Tasmanian Pipe Dream

In an article in The (Hobart) Mercury Park Beach surfer Mr Hollmer-Cross has called for more research to be undertaken.

“There has been no hydrological or environmental assessments on why that spot has been selected as the optimum spot in Tasmania,” he said.
“The surf is really functional as it is, it always has been. For recreational and learner surfers it’s actually ideal.”

That is one of the rules of building artificial surf reefs:
Put them somewhere that no one surfs – there are miles of coastline that fulfill that requirement.

Shane Abel has spent the past three years working on a proposal for an artificial reef at Park Beach, south-east of Hobart.
Mr Abel has done extensive research on attempts to create artificial surf reefs around the world.

Read about how he intends to construct the “reef” in this article by ABC:


Shane Abel on Facebook:

Editied from the Facebook page:
The reef is constructed from HDPE, the same material used in fish farm cages. The reef is supported on timber piles and is above the ocean floor and not interfering with the littoral drift or sealife that live in the sea beds.
The Wavebuster HDPE reef surface can be designed to match any world class reef within 20mm. The reef slope can be set at any angle to incoming swell with 45 degrees being the middle ground with increased angle producing faster waves and decreased angles producing slower waves.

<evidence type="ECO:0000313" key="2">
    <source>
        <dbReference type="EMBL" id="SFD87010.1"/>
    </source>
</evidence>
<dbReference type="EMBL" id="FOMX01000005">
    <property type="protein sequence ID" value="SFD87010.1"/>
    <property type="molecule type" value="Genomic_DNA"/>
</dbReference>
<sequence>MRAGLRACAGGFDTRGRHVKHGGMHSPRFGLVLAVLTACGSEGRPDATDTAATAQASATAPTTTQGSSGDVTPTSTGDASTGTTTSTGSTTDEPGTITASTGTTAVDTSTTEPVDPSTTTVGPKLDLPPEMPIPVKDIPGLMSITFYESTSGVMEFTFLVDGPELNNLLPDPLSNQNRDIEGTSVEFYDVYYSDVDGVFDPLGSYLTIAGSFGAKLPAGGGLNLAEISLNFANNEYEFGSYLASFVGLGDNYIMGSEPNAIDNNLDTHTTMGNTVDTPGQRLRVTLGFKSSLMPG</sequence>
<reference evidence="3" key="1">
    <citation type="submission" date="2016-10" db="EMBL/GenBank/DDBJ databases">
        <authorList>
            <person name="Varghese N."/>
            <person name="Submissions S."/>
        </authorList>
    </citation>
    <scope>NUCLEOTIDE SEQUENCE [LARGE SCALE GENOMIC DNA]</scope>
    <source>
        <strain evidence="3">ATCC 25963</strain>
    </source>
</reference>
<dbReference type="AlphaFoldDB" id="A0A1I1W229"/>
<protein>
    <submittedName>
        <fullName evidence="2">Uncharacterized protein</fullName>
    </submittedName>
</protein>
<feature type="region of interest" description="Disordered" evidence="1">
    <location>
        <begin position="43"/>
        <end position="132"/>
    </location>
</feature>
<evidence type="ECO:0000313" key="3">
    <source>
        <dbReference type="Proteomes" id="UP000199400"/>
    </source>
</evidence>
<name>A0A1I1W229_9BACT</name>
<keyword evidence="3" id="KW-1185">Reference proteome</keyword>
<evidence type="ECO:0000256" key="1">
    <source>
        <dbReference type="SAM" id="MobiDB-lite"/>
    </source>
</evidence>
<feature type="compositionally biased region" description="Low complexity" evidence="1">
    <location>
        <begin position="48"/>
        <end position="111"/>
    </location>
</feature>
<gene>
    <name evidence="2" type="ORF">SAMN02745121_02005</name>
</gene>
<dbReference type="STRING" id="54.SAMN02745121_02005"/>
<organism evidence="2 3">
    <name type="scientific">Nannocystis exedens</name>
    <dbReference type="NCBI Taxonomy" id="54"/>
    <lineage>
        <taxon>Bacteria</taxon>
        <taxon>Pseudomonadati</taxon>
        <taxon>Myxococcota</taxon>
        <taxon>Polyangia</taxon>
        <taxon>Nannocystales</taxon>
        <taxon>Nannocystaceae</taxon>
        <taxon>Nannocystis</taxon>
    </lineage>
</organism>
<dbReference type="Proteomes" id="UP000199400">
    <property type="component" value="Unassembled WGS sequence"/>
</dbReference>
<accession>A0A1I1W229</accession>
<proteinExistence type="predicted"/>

Construction of the reef is simple with the piles driven from a barge and the reef fabricated onshore then floated out and sunk into position.
Unlike rock or sandbags the Wavebuster reef can be removed easily if there any issues.

Mount Maunganui Reef

Finally gone according to this SunLive NZ article
In September 2014 it was going and Underwater Solutions were taking it:

Here is the talk in April 2014 about removing the artificial reef affectionately known as “Mt Reef” .

NZ radio interview:

Dredging today:

NZ Herald:

See this page (2009) for background information:

I can’t see how one relatively small construction can make a decent surf break when the best breaks have the right shapes underwater in many directions.

Any comment on “local lifeguards complaining“?


Electrified reefs

Structures that resemble six-foot-long Quonset huts would be placed on the ocean floor in shallow water. Divers collect pieces of living coral that had been broken off by storms or ship groundings and attach them to the metal structures.
Two buoys equipped with solar panels provide electricity through insulated cables.
The electrical current will draw minerals from the water, causing the minerals to build up on the metal structures.
Can this be done in a surf zone?